I wanted everything...

There's no success for me
Involved in a robbery
There's money in the supermarket
And I'm going after it
I wanted everything...

Like most shoppers, naturally, the Squawker and I have had to rethink some of the strategies we used to beat previous price spikes. The presence of more grocery stores doesn't necessarily translate into a break for your pocketbook, as we saw a couple of summers ago when the Meijer chain opened a new store within six miles of our home -- sparing the need to trek across town and shop at its sister location. However, the highly-anticipated pricing war never materialized (despite a lot of tongue wagging around town). A couple years ago, someone tried to start a food co-op here...only to abandon the idea when she couldn't get enough people to sign up. Apparently, not enough of our fellow townies are fed up enough with paying $1.69 for a 15-ounce can of stewed tomatoes...but I digress.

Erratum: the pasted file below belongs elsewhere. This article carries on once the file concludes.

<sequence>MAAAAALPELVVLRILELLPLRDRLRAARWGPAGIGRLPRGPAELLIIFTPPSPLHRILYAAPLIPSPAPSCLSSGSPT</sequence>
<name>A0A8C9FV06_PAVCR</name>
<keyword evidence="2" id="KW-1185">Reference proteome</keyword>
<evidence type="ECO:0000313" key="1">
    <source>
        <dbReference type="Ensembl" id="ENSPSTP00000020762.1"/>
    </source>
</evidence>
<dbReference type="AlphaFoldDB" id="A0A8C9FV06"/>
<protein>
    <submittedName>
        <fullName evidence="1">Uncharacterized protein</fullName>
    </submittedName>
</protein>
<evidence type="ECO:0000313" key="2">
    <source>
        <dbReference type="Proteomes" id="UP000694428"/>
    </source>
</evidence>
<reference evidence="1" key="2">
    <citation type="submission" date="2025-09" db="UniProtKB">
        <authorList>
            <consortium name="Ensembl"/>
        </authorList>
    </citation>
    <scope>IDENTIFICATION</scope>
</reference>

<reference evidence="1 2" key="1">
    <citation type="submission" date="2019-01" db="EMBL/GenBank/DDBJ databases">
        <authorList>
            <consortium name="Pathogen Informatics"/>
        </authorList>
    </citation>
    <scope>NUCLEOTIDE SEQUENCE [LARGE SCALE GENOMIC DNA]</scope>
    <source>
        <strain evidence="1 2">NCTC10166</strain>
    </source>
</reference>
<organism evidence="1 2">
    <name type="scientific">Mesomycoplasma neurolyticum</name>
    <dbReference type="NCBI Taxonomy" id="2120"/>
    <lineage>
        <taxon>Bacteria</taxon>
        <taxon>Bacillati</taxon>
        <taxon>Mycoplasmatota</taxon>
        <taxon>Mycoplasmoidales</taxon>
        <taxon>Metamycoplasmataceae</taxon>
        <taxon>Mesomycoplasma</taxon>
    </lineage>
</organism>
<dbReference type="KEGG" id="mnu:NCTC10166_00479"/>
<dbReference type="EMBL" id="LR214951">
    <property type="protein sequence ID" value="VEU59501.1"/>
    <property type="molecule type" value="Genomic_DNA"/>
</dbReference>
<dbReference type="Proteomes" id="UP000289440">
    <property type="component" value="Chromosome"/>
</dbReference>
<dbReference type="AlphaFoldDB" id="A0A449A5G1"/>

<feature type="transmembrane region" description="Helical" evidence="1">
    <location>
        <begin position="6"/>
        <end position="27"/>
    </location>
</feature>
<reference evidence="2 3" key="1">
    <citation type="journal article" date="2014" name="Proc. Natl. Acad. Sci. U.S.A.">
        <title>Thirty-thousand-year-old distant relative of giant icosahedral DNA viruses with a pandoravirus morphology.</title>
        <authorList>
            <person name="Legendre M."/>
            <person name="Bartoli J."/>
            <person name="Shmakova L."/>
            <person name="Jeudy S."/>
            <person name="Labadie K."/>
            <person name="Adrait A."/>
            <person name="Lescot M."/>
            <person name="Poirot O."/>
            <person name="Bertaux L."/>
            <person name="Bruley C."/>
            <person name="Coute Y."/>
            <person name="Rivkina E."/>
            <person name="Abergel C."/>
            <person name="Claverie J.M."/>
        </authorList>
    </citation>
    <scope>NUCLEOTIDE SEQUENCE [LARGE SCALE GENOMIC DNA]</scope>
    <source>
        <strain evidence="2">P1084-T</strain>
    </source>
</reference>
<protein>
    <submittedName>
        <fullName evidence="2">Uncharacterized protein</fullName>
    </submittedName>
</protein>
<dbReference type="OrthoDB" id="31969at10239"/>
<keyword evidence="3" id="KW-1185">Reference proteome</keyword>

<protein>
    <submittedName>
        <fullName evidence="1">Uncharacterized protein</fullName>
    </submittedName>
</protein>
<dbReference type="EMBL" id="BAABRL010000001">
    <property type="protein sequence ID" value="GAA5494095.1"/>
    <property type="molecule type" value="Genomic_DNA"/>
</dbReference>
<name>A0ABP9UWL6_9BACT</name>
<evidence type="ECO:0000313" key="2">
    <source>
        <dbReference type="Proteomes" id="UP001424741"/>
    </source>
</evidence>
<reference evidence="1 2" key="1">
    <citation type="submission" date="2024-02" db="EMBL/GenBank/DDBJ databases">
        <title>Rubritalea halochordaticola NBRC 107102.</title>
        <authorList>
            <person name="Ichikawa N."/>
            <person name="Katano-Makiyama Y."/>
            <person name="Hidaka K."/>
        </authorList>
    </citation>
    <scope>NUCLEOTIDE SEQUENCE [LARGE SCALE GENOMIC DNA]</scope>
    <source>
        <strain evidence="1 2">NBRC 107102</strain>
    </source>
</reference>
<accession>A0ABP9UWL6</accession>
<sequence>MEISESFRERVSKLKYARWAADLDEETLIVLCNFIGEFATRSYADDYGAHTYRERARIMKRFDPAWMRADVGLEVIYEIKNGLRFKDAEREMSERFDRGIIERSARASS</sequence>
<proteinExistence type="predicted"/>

Meijer and its local rivals seem to have reached a gentleman's agreement to keep their prices within line of each other, and most of their sale items are typically focused on the processed crap that Squawker and I can't absorb into our gullets. For example, I always see Ekrich bologna on sale...always, always, always...but never any of the higher-grade meats, whether they're packaged or cut at the counter. In those cases, you'll either cough up $4.50 to $7 per pound, depending on your needs.